Amy Helm’s new album, “What the Flood Leaves Behind,” is a celebration of resilience and the result of the collaborative spirt that has been a hallmark of the Woodstock singer, songwriter and multi-instrumentalist’s career.
Helm made the album, her third solo effort, during the January before COVID-19 shut down the industry, and while it’s her name on the sleeve, several talented friends lent a helpful hand. Josh Kaufman, who produced Bob Weir’s critically lauded “Blue Mountain” in 2016, worked with The Hold Steady and played on Taylor Swift’s “Folklore,” produced the new album.
“He brought so much,” said Helm, who will perform at the new City Winery in New York Thursday night. “I met Josh when my manager, Drew Frankel, introduced us. I did a song for a Leonard Cohen tribute, and that’s when I met Josh and his wife Annie, who’s a fabulous bass player, and we just had instant chemistry. Just arranging that song and finding it and having just a five-minute rehearsal to get it ready for the show, just that small interaction, it was instant.”
They crossed paths again for a Richie Havens tribute Kaufman was producing, and when it came time to make the new album at The Barn, he was an obvious choice to produce it.
“He makes things very easy. He’s easy to work with, it’s easy to talk to him, and we were kind of finishing each other’s sentences, and the music became very clear very quickly in those conversations,” she said. “So this is something I’ve been sharing with friends, and especially a lot of younger friends who are starting to try to find people to collaborate with: When the chemistry is that quick, and that instant, music just has that much more space to find itself, and I certainly felt that way with Josh. He’s a very patient and kind and smart, connected player.”
She also cowrote with her friends Zach Djanikian of Philadelphia band The Brakes and Elizabeth Ziman, who performs as Elizabeth & The Catapult.
“I went into it without a theme, just chose some people who were generous enough to cowrite with me, and a few [songs] I was working on a long and let the melodies direct me toward the song,” Helm said. “Melodies come to me first, and then, like with Elizabeth Ziman, I would send her sketches of melodies on a voice recording, and she would have some lyrical ideas, and she would come down for a few days and we would hunt down the song.”
Similarly, Erin Rae helped out on the track “Carry It Alone,” while M.C. Taylor (Hiss Golden Messenger) wrote album opener “Verse 23,” a lyric that gave Helm the album title.
Helm’s collaborative bent plays to her strengths, as she noted, “As a singer, my ear naturally bent to harmony, and I got good at it quickly. I enjoyed it, and I still love singing harmony. That’s where I find a lot of my strength.”
Not coincidentally, her father Levon Helm’s legendary group was The Band, known for its ragged but right country harmonies.
“He saw himself like a union man,” Helm says of her dad, who died in 2012 and has a similar team-player approach. She plays in a band called The Capital Sun Rays, which features Luther Dickinson, the son of important blues figure Jim Dickinson, and Grahame Lesh, who plays in the band Midnight North and is a son of the Grateful Dead’s Phil Lesh.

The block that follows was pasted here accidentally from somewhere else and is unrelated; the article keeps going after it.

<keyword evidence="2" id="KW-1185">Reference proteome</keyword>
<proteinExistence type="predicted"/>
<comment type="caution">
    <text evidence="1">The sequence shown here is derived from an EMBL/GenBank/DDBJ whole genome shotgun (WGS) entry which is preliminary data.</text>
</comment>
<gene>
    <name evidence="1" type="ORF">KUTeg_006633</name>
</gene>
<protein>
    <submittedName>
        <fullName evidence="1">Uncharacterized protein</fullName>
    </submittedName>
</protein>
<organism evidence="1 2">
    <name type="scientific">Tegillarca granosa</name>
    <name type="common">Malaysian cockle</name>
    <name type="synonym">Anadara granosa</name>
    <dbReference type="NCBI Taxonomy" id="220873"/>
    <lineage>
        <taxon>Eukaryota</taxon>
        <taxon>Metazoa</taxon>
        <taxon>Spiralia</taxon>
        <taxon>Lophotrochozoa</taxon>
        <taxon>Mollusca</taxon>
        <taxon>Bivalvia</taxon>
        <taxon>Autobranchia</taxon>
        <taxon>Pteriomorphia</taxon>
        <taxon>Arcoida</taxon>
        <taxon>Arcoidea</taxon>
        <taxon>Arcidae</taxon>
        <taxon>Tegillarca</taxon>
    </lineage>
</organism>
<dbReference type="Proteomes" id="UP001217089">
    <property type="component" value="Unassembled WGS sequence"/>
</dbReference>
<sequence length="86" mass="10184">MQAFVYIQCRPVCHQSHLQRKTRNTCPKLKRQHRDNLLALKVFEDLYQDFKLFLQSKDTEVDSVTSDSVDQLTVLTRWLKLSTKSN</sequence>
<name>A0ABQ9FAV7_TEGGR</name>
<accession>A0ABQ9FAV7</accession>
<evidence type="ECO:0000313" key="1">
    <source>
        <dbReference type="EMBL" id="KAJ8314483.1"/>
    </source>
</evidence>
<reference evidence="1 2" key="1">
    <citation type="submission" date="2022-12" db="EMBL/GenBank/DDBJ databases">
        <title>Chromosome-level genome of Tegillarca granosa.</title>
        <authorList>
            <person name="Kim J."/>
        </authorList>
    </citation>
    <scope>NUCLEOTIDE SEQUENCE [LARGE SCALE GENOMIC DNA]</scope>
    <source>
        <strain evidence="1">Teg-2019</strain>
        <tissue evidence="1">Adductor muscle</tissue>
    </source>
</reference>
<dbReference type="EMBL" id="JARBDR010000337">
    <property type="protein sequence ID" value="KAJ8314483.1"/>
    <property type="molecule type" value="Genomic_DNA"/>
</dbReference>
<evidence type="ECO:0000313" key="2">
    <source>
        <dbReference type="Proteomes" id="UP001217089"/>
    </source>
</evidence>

“Yeah, sure. It’s interesting. Grahame and I met through our dads, because Phil came to play the Rambles many times and played with my dad and was friends with my dad,” she said of the popular musical gatherings at The Barn. “When he came to play the Ramble with his sons, he was really inspired, I think, by watching my dad, who built this concert at home where he didn’t have to travel and he got to make music with his daughter, which was nice. Now that I’m a mom, you can kind of see who that’s a nice place to land. So it was always a really warm feeling I had…We all sang together, and it was special. It was special to stand on stage at the Ramble and sing with Phil and Grahame and to have my dad there and to have all of us part of a family feeling.
“When I see Grahame doing this, it’s a reminder that having music passed down to you from your parents is so deeply important, and to have the opportunity to carry it on a little bit and share it with other people and collaborate with other people, it’s a beautiful thing. I’m always inspired by Grahame and Phil and how they do that. I do connect with Grahame on that stuff. Growing up with anybody who has a mom or a dad who has done something big in their community, there an echo there, and there’s a lot of gifts in that echo, and there’s a lot of projection you have to walk through in that echo.”
The Barn, where she will perform July 2 for a Ramble, as well as Aug. 1 for a Jerry Garcia birthday tribute and Oct. 8 and 9 to commemorate Levon Helm’s 80th birthday, is the headquarters for that family spirit.
“That room is special, and musicians need to play that room, and music fans need to be in that room, it calls it to itself,” Helm said. “It elicits that. It brings music up and out. Even making the record there, it was a humbling experience because I had forgotten how very mystical the place is. It’s like a tuning fork. Being in the Barn and singing in the Barn or watching a show in the Barn or recording in the Barn is kind of like sitting in the hollow body of a beautiful guitar or cello. It’s kind of like the inside of an instrument, with all of the wood around you.
“There’s a lot of emotion and memory that’s held in the rafters of that place, so it truly is like a temple of music, and it’s very cool to see it hold itself now in the place that it needs to be in.”
Lead photo by Ebru Yildiz